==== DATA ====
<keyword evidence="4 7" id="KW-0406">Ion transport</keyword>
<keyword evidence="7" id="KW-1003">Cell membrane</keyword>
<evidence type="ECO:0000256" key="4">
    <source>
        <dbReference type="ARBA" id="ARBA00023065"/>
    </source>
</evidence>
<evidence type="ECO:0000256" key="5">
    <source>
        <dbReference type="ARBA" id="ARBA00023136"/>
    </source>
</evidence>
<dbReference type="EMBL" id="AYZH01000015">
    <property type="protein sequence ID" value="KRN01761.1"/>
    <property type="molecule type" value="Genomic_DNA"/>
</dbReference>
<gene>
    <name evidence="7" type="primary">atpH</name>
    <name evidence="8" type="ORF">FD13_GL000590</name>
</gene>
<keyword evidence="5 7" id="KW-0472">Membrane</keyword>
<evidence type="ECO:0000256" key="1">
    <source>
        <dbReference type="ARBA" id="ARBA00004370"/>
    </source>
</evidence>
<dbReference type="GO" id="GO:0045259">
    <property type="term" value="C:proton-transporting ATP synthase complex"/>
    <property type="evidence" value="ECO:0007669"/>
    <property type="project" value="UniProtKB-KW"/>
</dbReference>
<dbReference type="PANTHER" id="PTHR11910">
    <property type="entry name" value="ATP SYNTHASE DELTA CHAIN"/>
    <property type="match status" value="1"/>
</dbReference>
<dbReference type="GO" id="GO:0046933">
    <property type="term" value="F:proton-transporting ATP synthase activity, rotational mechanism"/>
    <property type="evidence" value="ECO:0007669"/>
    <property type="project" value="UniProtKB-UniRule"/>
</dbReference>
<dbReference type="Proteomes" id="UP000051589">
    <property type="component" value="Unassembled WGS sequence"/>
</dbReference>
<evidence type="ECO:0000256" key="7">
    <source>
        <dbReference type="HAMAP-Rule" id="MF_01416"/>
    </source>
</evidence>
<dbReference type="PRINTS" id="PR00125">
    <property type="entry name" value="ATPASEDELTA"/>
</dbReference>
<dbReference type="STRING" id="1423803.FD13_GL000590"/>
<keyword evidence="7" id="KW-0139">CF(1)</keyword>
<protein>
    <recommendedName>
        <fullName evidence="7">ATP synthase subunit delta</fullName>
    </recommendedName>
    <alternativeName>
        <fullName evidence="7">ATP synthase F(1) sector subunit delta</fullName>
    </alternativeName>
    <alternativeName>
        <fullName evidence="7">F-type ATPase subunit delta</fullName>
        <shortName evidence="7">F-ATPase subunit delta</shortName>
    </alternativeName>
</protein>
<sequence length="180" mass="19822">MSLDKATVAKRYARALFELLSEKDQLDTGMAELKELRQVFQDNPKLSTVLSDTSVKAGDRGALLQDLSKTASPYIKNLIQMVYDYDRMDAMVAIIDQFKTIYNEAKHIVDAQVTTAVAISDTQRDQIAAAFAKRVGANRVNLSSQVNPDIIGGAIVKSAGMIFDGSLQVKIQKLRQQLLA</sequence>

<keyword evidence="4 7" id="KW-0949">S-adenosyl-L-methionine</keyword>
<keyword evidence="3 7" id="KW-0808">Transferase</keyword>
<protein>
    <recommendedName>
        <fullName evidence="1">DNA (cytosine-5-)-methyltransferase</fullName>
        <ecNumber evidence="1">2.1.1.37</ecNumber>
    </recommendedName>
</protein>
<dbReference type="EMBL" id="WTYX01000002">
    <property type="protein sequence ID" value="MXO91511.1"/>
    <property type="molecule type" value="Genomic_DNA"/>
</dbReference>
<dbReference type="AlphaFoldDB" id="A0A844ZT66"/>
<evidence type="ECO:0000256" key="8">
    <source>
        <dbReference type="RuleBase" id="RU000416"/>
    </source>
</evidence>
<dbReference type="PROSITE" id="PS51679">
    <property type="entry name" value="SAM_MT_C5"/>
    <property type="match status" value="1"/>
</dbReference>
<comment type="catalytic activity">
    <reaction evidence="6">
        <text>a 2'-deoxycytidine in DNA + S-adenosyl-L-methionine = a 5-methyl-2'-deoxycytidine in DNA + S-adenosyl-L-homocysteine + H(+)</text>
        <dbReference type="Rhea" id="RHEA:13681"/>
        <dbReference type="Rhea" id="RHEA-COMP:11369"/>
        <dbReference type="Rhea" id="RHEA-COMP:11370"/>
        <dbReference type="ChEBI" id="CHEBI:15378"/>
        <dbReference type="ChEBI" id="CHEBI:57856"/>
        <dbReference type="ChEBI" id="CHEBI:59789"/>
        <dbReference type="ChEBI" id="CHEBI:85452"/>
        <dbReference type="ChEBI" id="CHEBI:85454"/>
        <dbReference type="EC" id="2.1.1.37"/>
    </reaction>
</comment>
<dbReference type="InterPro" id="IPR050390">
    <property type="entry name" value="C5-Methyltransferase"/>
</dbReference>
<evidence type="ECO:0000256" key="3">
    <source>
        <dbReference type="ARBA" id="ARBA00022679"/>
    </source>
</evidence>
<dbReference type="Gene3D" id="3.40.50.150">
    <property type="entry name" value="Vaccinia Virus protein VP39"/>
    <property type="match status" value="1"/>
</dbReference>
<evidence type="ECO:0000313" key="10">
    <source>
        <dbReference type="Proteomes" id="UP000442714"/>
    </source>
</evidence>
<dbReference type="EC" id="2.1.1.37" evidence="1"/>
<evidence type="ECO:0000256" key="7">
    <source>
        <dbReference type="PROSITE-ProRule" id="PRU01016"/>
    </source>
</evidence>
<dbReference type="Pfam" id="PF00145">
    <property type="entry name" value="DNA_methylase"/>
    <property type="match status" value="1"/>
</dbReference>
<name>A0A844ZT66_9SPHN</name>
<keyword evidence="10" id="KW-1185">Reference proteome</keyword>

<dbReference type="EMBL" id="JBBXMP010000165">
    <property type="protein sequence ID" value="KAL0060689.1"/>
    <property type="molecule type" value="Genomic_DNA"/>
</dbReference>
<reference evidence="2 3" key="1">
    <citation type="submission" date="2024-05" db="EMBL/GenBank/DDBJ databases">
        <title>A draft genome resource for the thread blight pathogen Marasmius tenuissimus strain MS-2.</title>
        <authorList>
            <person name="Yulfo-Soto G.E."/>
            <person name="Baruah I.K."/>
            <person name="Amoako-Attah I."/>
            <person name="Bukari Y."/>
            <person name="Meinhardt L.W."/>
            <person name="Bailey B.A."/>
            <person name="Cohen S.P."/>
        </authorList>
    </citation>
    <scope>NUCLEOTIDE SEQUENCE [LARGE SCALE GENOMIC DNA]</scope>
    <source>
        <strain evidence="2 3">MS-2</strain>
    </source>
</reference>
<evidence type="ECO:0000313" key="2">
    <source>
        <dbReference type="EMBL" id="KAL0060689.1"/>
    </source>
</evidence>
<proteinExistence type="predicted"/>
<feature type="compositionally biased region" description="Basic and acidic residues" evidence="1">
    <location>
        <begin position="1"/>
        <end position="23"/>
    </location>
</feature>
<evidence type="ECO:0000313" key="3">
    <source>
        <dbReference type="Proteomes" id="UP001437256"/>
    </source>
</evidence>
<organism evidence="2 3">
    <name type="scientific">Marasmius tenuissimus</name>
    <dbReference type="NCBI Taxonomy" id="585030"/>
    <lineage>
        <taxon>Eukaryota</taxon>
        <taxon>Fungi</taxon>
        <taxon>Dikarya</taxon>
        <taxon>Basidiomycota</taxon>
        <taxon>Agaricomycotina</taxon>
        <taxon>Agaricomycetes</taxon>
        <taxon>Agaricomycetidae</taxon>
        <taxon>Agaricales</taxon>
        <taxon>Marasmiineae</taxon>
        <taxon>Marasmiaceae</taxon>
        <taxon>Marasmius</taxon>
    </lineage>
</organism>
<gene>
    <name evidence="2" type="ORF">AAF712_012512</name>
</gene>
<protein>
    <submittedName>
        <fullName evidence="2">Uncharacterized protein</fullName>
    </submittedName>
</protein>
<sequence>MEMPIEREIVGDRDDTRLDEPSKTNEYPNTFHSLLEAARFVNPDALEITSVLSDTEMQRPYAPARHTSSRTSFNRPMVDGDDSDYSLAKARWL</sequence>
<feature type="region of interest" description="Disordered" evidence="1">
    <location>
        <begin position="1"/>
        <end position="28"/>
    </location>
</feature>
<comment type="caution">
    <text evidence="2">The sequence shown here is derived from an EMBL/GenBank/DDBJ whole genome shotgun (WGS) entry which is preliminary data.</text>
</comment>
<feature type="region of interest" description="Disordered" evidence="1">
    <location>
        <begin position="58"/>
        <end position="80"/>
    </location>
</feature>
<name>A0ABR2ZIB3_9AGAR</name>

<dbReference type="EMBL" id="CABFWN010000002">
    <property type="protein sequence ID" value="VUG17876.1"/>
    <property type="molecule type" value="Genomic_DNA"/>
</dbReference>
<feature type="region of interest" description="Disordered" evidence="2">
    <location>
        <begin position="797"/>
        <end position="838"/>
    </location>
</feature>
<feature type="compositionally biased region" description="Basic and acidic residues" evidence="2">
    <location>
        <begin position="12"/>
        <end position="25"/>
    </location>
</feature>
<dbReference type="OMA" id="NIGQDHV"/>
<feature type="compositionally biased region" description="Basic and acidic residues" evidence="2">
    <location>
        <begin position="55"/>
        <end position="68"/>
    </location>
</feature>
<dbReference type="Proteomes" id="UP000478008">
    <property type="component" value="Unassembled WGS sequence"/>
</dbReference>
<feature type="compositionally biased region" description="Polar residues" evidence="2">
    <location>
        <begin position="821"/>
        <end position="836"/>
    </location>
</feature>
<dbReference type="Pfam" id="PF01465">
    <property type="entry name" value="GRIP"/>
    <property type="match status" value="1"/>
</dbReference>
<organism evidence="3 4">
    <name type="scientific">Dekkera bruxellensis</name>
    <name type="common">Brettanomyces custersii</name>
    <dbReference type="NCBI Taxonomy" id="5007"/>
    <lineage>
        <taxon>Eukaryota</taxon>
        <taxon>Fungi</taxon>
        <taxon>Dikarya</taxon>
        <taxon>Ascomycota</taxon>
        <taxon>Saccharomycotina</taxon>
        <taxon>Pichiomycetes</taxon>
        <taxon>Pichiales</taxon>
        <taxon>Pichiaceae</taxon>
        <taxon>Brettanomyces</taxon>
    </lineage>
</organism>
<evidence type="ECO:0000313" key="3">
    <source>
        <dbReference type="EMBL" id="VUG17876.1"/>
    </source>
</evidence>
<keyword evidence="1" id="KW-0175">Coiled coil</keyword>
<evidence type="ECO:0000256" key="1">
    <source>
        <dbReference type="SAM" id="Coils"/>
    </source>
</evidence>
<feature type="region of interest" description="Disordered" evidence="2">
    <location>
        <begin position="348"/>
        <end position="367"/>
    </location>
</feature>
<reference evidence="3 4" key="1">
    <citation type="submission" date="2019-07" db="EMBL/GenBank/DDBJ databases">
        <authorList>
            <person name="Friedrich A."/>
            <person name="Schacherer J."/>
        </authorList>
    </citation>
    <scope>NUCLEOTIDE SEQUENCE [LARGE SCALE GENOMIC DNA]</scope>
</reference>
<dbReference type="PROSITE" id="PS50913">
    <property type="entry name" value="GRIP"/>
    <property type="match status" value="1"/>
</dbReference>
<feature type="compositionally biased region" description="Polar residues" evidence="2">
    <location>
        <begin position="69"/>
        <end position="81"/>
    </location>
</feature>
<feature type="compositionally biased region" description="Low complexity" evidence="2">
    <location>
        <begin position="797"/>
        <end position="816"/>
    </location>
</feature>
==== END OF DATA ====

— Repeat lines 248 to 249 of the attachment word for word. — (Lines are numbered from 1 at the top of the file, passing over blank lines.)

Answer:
</dbReference>
<organism evidence="3 4">